Stüben, Peter E., Schütte, André & Astrin, Jonas J., 2013, Molecular phylogeny of the weevil genus Dichromacalles Stüben (Curculionidae: Cryptorhynchinae) and description of a new species, Zootaxa 3718 (2), pp. 101-127: 105-107

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3.2. Dichromacalles   tree

( Fig. 2 View FIGURE 2 )

Molecular analysis is based on 32 specimens from 9 out of 12 known Dichromacalles   species ( D. algecirasensis   sp. n. included) and 5 outgroup species from other Cryptorhynchinae   genera, all also included in the Cryptorhynchinae   tree ( Fig. 1 View FIGURE 1 ). See Table 2 View TABLE 2 for collecting and vouchering information and GenBank accession numbers as well. A phylogeny of some Dichromacalles   species in combination with the Madeiran clade and Canary clade of Acalles   s.l. as sister group can be found in STÜBEN & ASTRIN (2010 b: fig. 1 A.). Voucher specimens and extracted genomic DNA are deposited at the Biobank of the Zoologisches Forschungsmuseum Alexander Koenig, Bonn, Germany (ZFMK). The laboratory routine followed ASTRIN & STÜBEN (2008). PCR primers were taken from ASTRIN & STÜBEN (2008), COI is based on the FOLMER et al. (1994) region; 16 S is based on the CRANDALL & FITZPATRICK (1996) region, 28 S is used from ASTRIN & STÜBEN (2008). For detailed primer information see Table 3 View TABLE 3 .

DNA sequence alignments for COI, 16 S and 28 S gene were performed with BioEdit 7.0. 9 using ClustalW algorithm with default parameters. Primer sequences were trimmed; single nucleotide polymorphisms and gaps of 16 S and 28 S alignments were manually shifted to minimize differences between sequences, especially to prevent gaps at the beginning or end of a sequence. Missing data (whole gene or missing nucleotides at the beginning or end of a sequence) were filled up with “n”. 16 S sequence data were not available for one specimen ( Dichromacalles diocletianus   , 587). 28 S sequence data were not available for four specimens ( D. boroveci   , 921; D. diocletianus   , 1057; D. dromedarius   , 862; D. tuberculatus   , 743).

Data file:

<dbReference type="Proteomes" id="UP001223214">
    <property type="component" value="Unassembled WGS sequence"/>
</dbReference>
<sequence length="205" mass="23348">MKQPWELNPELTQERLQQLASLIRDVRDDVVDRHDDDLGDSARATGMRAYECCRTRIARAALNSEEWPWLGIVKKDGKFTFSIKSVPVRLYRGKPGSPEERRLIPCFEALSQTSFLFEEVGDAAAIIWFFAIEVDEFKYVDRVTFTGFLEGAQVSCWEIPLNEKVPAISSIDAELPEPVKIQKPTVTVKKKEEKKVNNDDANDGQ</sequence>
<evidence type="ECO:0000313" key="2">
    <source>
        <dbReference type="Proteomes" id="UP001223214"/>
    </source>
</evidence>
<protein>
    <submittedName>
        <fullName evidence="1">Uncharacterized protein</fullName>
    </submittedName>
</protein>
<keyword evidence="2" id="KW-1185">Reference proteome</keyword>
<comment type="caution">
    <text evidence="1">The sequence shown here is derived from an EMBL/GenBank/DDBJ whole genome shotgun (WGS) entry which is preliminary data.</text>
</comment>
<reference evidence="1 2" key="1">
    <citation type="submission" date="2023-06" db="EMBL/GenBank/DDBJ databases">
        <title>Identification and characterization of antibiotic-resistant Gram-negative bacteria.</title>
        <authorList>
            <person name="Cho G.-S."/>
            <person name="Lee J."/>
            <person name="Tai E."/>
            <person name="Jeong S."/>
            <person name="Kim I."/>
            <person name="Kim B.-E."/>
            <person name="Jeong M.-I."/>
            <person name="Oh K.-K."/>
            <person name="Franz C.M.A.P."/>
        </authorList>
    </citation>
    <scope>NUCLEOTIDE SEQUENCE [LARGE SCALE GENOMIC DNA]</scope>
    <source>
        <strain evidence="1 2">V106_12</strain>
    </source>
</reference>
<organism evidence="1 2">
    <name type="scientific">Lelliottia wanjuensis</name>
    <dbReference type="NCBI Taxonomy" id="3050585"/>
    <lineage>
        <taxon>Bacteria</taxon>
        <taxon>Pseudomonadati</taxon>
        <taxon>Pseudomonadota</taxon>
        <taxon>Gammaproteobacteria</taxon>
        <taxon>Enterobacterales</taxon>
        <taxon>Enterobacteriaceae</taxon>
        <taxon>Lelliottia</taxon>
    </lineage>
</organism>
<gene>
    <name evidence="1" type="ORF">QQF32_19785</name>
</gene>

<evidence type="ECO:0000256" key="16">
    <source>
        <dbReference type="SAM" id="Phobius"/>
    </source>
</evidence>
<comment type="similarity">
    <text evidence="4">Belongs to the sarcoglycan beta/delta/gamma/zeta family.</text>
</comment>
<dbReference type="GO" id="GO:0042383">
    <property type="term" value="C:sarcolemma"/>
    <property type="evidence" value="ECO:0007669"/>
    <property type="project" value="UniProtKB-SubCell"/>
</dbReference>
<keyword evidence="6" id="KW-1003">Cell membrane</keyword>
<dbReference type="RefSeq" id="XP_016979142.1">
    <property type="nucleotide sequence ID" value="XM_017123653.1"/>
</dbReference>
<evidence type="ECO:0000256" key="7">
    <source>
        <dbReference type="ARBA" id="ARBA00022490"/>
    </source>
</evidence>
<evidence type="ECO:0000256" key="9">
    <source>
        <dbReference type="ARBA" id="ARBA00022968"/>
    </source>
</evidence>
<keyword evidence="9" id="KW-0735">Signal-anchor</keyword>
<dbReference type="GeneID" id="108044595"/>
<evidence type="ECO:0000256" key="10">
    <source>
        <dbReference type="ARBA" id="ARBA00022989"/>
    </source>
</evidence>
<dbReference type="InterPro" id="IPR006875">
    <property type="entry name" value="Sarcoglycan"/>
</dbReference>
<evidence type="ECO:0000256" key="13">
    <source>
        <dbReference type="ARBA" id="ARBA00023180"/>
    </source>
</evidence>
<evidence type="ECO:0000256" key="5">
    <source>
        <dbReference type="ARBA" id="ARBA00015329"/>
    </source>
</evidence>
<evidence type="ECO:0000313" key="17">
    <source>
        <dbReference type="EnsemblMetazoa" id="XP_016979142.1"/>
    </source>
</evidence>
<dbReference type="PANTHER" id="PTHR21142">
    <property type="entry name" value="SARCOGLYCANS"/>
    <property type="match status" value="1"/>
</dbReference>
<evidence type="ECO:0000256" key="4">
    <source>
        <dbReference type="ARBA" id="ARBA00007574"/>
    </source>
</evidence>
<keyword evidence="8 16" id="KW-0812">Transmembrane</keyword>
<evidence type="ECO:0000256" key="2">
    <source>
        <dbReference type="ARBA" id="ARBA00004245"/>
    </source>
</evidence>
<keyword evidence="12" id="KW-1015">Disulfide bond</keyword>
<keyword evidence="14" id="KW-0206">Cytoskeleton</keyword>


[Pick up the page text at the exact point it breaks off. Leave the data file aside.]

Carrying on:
Alignment length was 658 nt for COI, 524 nt for 16 S (poorly aligned sequence data not counted), and 365 nt for 28 S (poorly aligned sequence data not counted).

The nucleotide substitution model was determined for every single gene alignment using jModelTest ver. 0.1. 1 (POSADA 2008) implementing the Bayesian Information Criterion (BIC; SCHWARZ 1978), ambiguous sequence data of 16 S and 28 S was not provided to jModelTest. jModelTest calculation resulted in three submodels of GTR (LANAVE et al. 1984, COI: TrN+I+G, 16 S: TIM 3 +I+G, 28 S: TPM 2 uf+G), so we implemented the GTR+I+G model for COI and 16 S and the GTR+G model for 28 S.

Afterwards a concatenated sequence block was built from COI, 16 S and 28 S alignments, providing 1708 nucleotide positions. Ambiguous data of 16 S and 28 S were kept in the concatenated data block, but were excluded in the phylogenetic analysis. The 16 S data contained four poorly aligned positions (699–705, 924 –933, 1020–1026, 1208), the 28 S data contained two (1244–1262 1493–1627), so 1528 nucleotide positions were used for phylogenetic analysis. Table 4 View TABLE 4 provides additional PCR product length information.